An Appeal to Authority; the New Paternalism in Urban Schools

By Whitman, David | Education Next, Fall 2008 | Go to article overview

An Appeal to Authority; the New Paternalism in Urban Schools


Whitman, David, Education Next


By the time youngsters reach high school in the United States, the achievement gap is immense. The average black 12th grader has the reading and writing skills of a typical white 8th grader and the math skills of a typical white 7th grader. The gap between white and Hispanic students is similar. But some remarkable inner-city schools are showing that the achievement gap can be closed, even at the middle and high school level, if poot minority kids are given the right kind of instruction.

Over the past two years, I have visited six outstanding schools. (For a list of schools, see sidebar, page 55.) All of these educational gems enroll minority youngsters from rough urban neighborhoods with initially poor to mediocre academic skills; all but one are open admission schools that admit students mostly by lottery. Their middle school students perform as well as their white peers, and in some middle schools, minority students learn at a rate comparable to that of affluent white students in their state's top schools. (For one impressive example, see Figure 1.) At the high school level, low-income minority students are more likely to matriculate to college tan their more advantaged peers, with more than 95 percent of graduates gaining admission to college. Not surpirsingly, they all have gifted, deeply committed teachers and dedicated, forceful principals. They also have rigorous academic standards, test students frequently, and carefully monitor student's academic performance to assess where students need help. "Accountability", for both teachers and students, is not loaded code word but a lodestar. Students take a college-prep curriculum and are not tracked into vocational or noncollege-bound classes. Most of the schools have uniforms or a dress code, an extended school day, and three weeks of summer school.

Yet above all, these schools share a trait that has been largely ignored by education researchers: They are paternalistic institutions. By paternalistic I mean that each of the six schools is a highly prescriptive institution that teaches students not just how to think, but also how to act according to what are commonly termed traditional, middle-class values. These paternalistic schools go beyond just teaching values as abstractions: the schools tell students exactly how they are expected to behave, and their behavior is closely monitored, with real rewards for compliance and penalties for noncompliance. Unlike the often forbidding paternalistic institutions of the past, these schools are prescriptive yet warm; teachers and principals, who sometimes serve in loco parentis, are both authoritative and caring figures. Teachers laugh with and cajole students, in addition to frequently directing them to stay on task.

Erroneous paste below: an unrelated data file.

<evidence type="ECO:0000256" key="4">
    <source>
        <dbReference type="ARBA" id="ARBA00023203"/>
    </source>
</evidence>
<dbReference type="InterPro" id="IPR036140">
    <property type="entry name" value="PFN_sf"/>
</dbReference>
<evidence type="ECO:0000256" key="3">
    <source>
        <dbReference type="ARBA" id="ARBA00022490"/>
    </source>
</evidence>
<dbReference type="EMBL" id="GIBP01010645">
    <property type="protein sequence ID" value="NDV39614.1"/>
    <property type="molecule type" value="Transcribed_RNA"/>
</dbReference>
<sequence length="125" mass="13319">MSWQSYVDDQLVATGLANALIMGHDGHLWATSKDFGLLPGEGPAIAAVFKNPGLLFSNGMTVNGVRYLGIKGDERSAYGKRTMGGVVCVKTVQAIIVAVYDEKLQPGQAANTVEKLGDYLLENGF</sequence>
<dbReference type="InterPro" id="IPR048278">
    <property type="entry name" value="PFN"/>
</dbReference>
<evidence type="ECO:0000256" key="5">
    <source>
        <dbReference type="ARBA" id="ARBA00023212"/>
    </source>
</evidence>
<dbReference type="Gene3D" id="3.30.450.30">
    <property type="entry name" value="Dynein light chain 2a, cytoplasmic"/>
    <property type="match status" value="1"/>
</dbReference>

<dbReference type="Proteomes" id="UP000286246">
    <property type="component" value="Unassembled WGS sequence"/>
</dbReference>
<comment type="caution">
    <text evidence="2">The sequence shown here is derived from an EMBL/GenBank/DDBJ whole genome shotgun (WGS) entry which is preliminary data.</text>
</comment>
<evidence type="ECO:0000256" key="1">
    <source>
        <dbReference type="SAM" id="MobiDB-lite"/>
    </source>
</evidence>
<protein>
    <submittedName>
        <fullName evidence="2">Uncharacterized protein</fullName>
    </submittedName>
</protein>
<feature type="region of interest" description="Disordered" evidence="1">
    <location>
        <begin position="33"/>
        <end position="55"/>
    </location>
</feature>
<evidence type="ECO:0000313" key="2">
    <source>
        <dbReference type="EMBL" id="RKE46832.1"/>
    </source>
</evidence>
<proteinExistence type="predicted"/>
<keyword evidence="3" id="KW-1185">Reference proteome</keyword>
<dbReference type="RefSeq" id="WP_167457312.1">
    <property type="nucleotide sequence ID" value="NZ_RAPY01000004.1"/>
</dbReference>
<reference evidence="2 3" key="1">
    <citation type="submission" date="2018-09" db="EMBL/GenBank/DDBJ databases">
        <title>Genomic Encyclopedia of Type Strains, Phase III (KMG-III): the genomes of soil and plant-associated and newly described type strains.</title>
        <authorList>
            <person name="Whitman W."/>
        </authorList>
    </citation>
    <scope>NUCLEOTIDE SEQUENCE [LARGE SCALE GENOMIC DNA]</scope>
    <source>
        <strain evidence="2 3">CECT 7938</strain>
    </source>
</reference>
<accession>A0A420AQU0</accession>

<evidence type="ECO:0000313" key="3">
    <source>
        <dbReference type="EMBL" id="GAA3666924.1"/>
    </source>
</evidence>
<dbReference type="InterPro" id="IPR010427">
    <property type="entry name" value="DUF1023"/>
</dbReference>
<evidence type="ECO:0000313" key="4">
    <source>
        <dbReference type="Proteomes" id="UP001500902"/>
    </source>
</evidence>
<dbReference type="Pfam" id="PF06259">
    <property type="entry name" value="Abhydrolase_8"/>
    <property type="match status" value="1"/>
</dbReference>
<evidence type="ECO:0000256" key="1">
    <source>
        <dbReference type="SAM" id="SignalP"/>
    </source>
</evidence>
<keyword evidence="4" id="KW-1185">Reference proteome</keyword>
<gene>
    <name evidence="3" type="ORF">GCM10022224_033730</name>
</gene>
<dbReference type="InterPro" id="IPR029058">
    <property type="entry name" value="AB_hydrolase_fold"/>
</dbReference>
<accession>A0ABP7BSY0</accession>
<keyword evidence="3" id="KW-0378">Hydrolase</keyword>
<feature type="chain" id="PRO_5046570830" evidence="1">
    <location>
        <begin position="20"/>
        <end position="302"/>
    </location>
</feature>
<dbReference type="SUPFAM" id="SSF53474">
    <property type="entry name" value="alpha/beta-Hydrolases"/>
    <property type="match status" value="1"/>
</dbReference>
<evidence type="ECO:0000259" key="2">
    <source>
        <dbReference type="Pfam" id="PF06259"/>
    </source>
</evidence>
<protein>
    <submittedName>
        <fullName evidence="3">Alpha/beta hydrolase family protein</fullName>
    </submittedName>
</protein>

The new breed of paternalistic schools appears to be the single most effective way of closing the achievement gap. No other school model or policy reform in urban secondary schools seems to come close to having such a dramatic impact on the performance of inner-city students. Done right, paternalistic schooling provides a novel way to remake inner-city education in the years ahead.

But while these "no excuses" schools have demonstrated remarkable results, the notion of reintroducing paternalism in inner-city schools is deeply at odds with the conventional wisdom of the K-12 education establishment. For a host of reasons, teachers unions, school board members, ed school professors, big-city school administrators, multicultural activists, bilingual educators, and progressive-education proponents do not embrace the idea that what might most help disadvantaged students are highly prescriptive schools that favor traditional instructional methods. And even the many parents who are foursquare in favor of what paternalistic schools do cringe at labeling the schools in those terms. In 2008, "paternalism" remains a dirty word in American culture.

Paternalism Reborn

What is paternalism and why does it have so few friends? …

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